Relative LPL expression levels in observed CLL patients with UM IGHV genes ranged from 0.3 to 1024. As it was established earlier, the cut-off value of 17.0 showed the best degree of discrimination between the CLL cases with M and UM IGHV genes [9]. In 11 cases, LPL expression level did not exceed or was slightly above the cut-off value (mean 11.17 ± 2.66, median 13.7, range 0.1–24.3). These patients were included in the group with low LPL expression (I group). The remaining 34 patients with LPL expression levels ranging from 42.2 to 1024 (mean 275.48 ± 39.37, median 84.5) composed the group with high LPL expression (II group). Differences between groups were significant (p = 0.016).

The genotype frequencies of the most studied TP53 gene polymorphisms corresponded to HWE. Only two SNPs (rs12947788 and rs12951053) exhibited the deviation from HWE (p < 0.05). Exonic rs1042522 was in LD with intronic rs1642785 (D’ = 0.9459; r2 = 0.8884; p < 0.0001); rs17883323 (D’ = 0.9972; r2 = 0.2686; p = 0.0108); rs17878362 and rs2909430 (D’ = 0.9993; r2 = 0.6221; p < 0.0001). Intronic rs1642785 was associated with rs17883323 (D’ = 0.9973; r2 = 0.2686; p = 0.0073), rs2909430 and rs17878362 (D’ = 0.9994; r2 = 0.6223; p < 0.0001); rs12951053 and rs12947788 (D’ = 0.7458; r2 = 0.4517; p < 0.001). Strong association was found between rs12951053 and rs12947788 (D’ = 0.9995; r2 = 0.9995; p < 0.001) (Figure).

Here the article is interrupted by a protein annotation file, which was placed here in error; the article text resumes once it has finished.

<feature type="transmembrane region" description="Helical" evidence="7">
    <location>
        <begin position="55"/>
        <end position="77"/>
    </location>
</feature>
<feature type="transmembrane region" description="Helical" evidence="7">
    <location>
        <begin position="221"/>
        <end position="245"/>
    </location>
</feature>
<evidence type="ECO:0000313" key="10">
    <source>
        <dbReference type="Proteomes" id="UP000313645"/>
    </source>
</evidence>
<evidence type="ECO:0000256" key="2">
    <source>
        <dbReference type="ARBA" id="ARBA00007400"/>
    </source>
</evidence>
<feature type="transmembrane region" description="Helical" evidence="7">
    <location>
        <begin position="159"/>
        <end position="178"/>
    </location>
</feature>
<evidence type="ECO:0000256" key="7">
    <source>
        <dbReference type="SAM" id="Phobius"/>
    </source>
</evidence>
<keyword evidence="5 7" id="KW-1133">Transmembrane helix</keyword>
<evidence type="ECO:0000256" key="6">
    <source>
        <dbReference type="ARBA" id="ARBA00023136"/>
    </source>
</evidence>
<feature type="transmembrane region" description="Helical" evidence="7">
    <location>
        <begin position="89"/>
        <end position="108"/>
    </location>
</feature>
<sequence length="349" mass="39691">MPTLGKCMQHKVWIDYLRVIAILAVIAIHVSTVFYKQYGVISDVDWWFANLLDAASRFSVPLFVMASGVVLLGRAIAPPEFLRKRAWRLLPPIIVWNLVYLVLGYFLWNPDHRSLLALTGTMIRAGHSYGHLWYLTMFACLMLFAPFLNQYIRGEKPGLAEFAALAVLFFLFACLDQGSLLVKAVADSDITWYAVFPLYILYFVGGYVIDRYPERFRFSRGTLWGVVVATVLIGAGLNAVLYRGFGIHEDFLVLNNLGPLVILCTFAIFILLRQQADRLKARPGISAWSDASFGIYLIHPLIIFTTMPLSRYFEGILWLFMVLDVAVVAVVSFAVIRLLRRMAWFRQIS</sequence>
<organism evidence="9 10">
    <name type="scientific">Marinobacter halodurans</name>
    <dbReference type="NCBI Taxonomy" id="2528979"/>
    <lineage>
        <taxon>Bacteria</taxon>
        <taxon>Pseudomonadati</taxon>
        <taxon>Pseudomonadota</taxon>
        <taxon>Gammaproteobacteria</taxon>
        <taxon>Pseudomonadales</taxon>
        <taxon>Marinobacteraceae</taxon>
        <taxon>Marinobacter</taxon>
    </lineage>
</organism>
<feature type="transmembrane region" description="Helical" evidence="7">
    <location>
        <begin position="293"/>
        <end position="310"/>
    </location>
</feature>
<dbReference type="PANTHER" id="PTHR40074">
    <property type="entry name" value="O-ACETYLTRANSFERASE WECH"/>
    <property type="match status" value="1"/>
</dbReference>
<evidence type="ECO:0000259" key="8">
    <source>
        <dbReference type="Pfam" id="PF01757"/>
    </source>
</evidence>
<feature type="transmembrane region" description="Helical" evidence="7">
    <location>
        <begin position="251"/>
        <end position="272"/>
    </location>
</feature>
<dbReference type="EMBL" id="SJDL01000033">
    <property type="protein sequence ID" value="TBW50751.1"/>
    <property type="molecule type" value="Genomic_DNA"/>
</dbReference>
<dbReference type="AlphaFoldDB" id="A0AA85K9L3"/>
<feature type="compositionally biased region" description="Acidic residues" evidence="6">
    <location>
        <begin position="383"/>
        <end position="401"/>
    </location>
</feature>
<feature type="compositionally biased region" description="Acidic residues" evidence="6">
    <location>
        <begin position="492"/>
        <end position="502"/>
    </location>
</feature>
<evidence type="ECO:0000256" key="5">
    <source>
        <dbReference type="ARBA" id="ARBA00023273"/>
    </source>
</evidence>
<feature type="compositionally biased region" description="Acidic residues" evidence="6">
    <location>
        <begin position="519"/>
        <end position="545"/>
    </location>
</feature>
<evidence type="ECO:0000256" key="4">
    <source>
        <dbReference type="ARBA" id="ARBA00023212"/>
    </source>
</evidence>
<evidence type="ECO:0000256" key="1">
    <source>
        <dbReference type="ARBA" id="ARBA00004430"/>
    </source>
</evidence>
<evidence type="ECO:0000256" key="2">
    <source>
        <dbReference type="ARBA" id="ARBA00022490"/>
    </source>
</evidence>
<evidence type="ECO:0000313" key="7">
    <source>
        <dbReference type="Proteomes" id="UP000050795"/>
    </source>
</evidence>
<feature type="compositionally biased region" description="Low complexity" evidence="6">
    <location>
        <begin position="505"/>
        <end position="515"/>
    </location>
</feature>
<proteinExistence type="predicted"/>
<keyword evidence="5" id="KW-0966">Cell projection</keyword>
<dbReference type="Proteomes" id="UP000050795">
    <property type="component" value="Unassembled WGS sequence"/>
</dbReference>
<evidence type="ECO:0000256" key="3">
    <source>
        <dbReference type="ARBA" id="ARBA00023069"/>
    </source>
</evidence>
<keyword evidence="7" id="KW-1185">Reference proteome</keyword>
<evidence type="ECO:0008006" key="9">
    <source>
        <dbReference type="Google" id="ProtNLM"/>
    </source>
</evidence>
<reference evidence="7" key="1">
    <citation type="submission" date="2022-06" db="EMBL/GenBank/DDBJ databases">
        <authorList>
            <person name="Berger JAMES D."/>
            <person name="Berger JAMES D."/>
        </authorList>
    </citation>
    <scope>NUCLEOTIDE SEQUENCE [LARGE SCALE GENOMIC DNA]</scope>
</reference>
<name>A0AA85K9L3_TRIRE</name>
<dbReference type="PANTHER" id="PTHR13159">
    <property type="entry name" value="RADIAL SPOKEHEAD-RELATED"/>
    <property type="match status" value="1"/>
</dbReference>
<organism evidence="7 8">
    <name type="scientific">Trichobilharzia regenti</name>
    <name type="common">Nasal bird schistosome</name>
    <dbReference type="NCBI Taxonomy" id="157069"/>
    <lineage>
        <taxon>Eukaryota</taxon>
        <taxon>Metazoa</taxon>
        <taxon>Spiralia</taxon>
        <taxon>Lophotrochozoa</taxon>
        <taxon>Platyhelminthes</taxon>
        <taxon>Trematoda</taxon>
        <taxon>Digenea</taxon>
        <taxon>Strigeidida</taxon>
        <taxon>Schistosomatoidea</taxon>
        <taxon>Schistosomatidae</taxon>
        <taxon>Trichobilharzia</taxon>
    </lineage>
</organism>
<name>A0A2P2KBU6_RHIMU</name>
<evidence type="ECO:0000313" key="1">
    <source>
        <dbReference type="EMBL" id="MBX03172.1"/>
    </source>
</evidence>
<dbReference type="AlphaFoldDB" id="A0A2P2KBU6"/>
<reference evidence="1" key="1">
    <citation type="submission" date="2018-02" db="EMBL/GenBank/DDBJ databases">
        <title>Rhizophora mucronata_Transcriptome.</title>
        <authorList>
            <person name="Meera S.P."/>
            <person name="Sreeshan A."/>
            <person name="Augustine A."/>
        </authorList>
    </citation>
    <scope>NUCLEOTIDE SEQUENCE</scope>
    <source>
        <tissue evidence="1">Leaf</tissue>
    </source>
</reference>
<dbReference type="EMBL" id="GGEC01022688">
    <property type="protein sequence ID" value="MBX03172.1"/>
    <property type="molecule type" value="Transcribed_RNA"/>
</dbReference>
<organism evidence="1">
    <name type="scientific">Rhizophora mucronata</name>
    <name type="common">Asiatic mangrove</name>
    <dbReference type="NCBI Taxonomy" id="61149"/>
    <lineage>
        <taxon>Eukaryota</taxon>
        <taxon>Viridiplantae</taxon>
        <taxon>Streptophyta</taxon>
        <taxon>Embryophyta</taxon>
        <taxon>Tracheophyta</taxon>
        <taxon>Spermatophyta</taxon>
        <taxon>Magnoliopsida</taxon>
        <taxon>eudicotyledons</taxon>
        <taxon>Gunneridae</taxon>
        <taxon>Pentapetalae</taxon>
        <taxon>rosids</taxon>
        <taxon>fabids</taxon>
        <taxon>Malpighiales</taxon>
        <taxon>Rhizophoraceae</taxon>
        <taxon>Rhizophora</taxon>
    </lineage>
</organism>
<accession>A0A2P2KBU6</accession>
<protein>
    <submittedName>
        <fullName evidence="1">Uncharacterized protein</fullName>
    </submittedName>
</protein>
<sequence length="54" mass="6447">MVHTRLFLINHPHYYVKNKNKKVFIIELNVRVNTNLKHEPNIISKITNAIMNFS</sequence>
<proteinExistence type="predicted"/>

Association of lipoprotein lipase expression with <i>TP53</i> gene polymorphisms in chronic lymphocytic leukemia cells
Figure. Graphical representation of D’ and r2 values for TP53 polymorphisms. Linkage disequilibrium (LD) plots was generated using SNPstats tool

Data on the distribution of TP53 gene genotypes in both groups of patients are presented in the Table. Significantly reduced frequency of C/C homozygotes (Arg72Arg) of rs1042522 (p = 0.0036), and, conversely, increased number of heterozygous C/G variants (p = 0.0058) and carriers of G allele (p = 0.0036) were found in patients of the group I.